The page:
President Barack Obama has moved more forcefully than ever to abandon Bush administration interrogation policies, approving creation of a special White House unit for questioning terrorism suspects, as Attorney General Eric Holder weighs a Justice Department recommendation to reopen and pursue prisoner abuse cases.
A senior administration official told The Associated Press Monday that Obama has approved establishment of the new unit, to be known as the High-Value Detainee Interrogation Group, which will be overseen by the National Security Council.
I hope this report is false, because here’s what the administration is doing if this is true:
The National Security Council is a committee that exists to advise the president on matters of national security. By law, it consists of the president, vice-president, and the secretaries of State and Defense. The law also designates the CIA director and the chairman of the Joint Chiefs as advisers to the NSC. Others, such as the National Security Adviser and the Chief of Staff, as well as everyone’s deputies, are often invited to attend, but have no statutory role.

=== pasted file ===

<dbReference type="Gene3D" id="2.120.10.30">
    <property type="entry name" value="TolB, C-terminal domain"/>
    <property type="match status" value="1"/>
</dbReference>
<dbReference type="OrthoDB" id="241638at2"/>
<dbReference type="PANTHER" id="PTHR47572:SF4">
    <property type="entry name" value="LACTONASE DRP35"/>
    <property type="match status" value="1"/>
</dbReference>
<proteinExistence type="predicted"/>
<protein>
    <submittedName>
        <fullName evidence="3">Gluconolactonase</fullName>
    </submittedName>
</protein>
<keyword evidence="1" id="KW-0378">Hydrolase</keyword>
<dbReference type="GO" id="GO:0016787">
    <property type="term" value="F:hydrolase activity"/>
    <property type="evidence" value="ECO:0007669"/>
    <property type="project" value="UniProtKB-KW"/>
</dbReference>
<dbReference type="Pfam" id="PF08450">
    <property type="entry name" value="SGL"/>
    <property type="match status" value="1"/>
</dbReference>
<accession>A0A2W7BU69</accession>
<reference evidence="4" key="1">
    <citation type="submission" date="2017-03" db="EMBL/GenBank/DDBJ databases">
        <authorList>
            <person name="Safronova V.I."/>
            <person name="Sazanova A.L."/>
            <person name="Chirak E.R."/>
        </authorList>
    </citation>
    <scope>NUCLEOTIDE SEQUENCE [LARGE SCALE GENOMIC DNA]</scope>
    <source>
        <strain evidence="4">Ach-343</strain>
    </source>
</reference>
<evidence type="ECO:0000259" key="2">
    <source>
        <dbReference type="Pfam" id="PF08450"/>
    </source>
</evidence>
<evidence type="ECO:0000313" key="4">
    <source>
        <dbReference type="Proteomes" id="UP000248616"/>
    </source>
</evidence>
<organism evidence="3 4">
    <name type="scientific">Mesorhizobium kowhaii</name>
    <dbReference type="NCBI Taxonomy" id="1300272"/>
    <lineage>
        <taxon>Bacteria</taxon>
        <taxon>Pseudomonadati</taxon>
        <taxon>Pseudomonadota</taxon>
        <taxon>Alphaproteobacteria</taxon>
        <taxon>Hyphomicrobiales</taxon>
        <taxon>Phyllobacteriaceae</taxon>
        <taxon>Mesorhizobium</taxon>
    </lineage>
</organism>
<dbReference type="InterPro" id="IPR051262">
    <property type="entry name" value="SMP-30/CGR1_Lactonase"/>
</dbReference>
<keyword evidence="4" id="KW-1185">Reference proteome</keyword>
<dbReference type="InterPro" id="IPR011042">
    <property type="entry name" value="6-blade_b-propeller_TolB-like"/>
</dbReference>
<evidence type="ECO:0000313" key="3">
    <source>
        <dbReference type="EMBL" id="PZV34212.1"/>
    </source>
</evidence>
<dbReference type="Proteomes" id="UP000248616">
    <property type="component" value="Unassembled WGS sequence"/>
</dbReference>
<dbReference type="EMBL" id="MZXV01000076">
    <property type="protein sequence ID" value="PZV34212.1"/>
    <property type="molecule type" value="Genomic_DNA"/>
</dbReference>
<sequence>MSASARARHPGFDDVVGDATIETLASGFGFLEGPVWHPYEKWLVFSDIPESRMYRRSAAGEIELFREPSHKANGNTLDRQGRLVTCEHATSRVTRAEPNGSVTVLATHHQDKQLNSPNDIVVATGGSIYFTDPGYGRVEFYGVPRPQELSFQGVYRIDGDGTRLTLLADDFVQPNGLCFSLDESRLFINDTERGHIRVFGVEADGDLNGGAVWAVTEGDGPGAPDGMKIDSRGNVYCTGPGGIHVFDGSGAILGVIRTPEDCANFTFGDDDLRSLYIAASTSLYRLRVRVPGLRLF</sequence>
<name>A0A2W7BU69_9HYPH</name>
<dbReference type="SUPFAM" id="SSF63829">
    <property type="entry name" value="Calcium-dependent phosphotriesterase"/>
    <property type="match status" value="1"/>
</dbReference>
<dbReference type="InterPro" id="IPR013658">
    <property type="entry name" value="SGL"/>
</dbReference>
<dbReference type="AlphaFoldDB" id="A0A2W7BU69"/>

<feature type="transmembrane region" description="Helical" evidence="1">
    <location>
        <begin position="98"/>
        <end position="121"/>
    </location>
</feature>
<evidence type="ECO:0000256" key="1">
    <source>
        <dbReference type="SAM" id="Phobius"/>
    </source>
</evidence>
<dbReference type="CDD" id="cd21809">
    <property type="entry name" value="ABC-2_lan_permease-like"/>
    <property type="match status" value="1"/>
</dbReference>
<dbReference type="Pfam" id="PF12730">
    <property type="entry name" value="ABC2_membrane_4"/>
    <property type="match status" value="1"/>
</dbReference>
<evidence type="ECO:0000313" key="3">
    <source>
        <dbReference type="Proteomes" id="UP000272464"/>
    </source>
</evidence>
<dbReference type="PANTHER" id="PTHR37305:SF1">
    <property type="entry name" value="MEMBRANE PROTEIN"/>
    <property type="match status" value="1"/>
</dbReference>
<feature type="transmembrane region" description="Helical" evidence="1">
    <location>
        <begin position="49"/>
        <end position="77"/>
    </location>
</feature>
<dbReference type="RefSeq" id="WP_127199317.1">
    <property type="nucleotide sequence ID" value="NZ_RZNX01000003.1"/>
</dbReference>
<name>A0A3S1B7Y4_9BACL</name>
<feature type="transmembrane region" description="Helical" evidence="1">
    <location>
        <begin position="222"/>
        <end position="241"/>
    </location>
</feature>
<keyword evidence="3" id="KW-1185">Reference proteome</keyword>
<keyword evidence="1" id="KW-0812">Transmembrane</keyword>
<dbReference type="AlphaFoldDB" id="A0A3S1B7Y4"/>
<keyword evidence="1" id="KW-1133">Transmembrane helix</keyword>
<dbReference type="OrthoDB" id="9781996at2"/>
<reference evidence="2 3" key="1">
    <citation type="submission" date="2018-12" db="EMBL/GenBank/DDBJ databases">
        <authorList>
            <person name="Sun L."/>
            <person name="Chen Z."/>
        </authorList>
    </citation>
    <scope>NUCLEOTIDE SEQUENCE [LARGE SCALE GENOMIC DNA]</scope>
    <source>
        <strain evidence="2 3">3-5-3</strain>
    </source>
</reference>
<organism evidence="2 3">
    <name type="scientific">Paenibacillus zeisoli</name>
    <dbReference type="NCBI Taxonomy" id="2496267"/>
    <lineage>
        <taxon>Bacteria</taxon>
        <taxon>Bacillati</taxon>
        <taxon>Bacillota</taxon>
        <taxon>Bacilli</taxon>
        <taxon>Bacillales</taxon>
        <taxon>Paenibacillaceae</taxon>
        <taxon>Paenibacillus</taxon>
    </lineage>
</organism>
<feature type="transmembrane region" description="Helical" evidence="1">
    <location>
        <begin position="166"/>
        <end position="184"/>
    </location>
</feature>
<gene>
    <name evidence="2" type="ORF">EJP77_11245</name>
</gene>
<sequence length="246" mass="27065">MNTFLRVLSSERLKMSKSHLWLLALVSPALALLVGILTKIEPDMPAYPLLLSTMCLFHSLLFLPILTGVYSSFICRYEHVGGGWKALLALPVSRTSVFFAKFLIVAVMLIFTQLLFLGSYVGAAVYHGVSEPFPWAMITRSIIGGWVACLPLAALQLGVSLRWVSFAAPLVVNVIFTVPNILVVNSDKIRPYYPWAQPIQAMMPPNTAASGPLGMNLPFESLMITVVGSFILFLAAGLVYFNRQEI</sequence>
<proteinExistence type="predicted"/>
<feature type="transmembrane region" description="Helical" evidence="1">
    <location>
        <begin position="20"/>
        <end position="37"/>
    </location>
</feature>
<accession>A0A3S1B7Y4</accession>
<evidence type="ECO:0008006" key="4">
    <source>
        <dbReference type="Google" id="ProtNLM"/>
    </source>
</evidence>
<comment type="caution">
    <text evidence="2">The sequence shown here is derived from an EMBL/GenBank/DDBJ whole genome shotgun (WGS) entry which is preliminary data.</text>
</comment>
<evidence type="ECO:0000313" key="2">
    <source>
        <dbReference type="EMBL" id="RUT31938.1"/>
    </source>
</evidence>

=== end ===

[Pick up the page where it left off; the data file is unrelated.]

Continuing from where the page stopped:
The point is, the NSC is a committee of cabinet-level officials. It is not set up to run anything; it exists to help the president make policy. The chain of command for this new interrogation unit cannot run through the NSC.
In other words, President Obama, in response to concerns about the conduct of interrogations, is creating a new interrogation unit answerable only to the president. This is a bad idea. It should be plainly obvious that you cannot curb misconduct by limiting oversight. Also, it seems almost designed to maximize interagency strife to have interrogations conducted by an isolated group.
UPDATE: Ishmael Jones has a contrary view.